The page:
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I was looking at email validation. I read in RFC specs that consecutive . (dot) are not allowed, like, mail..me@server.com.

But are different wild characters allowed to occur consecutively? Like, mail.$me@server.com.

And if so, how do I make a regular expression which will take only single occurance of wild characters as long as they are different? It shouldn't accept the ones like, .. && $$, but accept the ones like, &$ .$ &.

And since there's a big list of wild characters allowed, I don't think a regex like \^(&&|$$|..)\ etc, is not an option.

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What is a "wild character" in this context? Haven't seen that before, quite confusing. –  unwind Sep 9 '09 at 13:53

6 Answers 6

up vote 0 down vote accepted

I would use a simple regex of email validation + another regex that checks double chars like /[.&$]{2}/

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That's a very nice idea. Thanks. –  rishi Nov 17 '10 at 14:19

There are a few RFC compliant email validation regexes. They are not pretty, in fact they are pretty awful, spanning hundreds of characters. You really don't want to create one, either use it or write regular code you can understand and maintain.

This is one of the RFC compliant regexes


Check this link for expanded information and alternative (more practical) regexes http://www.regular-expressions.info/email.html

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Thanks. This is a big help. I guess email validation follows the adage, "You can't satisy everybody". :) –  rishi Sep 9 '09 at 7:24

I finally used something like this:


Not pretty :) but very much served my specifications.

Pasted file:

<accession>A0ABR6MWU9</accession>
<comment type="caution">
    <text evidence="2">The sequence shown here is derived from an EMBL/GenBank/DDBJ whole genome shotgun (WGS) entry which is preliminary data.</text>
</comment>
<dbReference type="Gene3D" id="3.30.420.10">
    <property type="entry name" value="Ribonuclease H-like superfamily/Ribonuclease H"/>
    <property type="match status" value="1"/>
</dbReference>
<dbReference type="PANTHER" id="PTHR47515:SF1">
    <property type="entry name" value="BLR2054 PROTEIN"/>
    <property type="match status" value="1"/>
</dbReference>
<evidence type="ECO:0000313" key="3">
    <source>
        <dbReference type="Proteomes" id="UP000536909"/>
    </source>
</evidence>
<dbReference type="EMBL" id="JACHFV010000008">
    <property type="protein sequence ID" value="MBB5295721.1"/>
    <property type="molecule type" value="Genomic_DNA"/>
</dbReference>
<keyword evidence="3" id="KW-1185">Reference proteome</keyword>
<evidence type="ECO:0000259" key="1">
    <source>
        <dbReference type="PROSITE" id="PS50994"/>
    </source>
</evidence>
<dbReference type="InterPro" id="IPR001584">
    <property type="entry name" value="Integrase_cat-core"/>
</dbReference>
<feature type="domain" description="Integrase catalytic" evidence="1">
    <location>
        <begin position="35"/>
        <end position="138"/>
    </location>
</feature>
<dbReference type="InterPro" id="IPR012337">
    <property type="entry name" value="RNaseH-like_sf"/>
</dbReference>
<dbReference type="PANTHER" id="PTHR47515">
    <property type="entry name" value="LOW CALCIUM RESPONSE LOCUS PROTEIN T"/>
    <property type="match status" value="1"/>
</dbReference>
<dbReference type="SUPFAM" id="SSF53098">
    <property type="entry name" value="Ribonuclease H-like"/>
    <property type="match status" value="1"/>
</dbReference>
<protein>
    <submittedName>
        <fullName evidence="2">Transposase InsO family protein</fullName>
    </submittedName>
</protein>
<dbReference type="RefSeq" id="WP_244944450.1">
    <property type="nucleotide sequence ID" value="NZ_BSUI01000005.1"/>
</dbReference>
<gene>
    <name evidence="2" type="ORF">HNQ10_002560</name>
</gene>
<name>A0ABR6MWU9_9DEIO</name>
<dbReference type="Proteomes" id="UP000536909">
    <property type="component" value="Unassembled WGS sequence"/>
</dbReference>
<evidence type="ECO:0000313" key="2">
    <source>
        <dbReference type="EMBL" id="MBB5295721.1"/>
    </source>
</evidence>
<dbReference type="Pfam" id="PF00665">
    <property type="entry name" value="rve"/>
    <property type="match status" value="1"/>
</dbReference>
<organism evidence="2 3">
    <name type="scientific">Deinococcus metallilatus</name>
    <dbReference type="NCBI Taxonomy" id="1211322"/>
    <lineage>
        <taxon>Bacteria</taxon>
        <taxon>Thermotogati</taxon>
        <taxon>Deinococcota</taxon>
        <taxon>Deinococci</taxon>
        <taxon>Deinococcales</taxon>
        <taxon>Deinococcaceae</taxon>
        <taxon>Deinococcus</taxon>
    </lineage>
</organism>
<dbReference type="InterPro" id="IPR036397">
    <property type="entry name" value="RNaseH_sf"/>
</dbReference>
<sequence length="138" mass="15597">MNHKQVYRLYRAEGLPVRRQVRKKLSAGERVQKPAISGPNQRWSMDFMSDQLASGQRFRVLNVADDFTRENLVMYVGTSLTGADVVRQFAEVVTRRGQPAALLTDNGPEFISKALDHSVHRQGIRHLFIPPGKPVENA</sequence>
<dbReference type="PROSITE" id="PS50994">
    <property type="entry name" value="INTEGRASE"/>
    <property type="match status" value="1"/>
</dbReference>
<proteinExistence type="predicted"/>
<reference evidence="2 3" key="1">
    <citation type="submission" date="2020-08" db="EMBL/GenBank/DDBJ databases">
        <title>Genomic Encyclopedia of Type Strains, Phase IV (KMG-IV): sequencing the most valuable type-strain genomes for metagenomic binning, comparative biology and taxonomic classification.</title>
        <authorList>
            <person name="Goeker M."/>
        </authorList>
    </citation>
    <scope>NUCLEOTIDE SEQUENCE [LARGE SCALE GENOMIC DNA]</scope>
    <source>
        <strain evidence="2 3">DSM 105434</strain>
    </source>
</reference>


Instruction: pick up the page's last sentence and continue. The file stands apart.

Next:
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Better then million of stupid long validation i have tried, i wonder how they have got 70 + upvote. Hats off to you yaar :) –  Vikas Gupta Jul 12 '12 at 12:06

Different characters like $ are allowed to occur multiple times in a row, yes. sam$$iam@example.com is a completely valid email address.

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Not many services allow you to have a mail with $$. –  João Silva Sep 9 '09 at 18:12
That's a factor specific to the individual service, it has nothing to do with whether the spec allows it or not in a general sense. –  Amber Sep 9 '09 at 20:04

I suppose it depends on what you're doing with this email validation, but I've done this for years in online ASP.NET regex validators for form entry purposes.

For a few months I thought I had what was a pretty cool regular expression to take care of this. I found it online and it seemed to be a popular one. However, on several occasions I'd get a call from a customer trying to fill out the application where the form validation didn't like their email address. And who knows how many people had the same problem but didn't call.

I learned the lesson the hard way that it's better to err on the side of greediness than to try to be too strict. In other words, since there are soooooo many rules in defining what makes an email address valid (and invalid), I simply define a loose open-ended regex to cover all of my bases. It may match some invalid email addresses as well, but for my purposes that's not as big of a deal. Besides, quite honestly -- most of the time if the user is screwing up their email address it's going to be a misspelling which regex isn't going to catch anyways.

So here's what I use now:


And here's a working example to test this:


This doesn't address your primary concern as this will still match consecutive dots, dashes, etc. And I still can't claim this will match every valid email address because I honestly don't know. But I can say that I've been using it for the past 3 years with over 25,000 users and not a single complaint.

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See these answers:




Just remember, as stated before: the only way to tell if an email address is truly valid is to send email to it!

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Sending email seems like a very good idea, but it still has its own limitations. These are mentioned in this wiki page: en.wikipedia.org/wiki/Callback_verification. Guess there is not a single fool-proof plan. –  rishi Sep 14 '09 at 7:29

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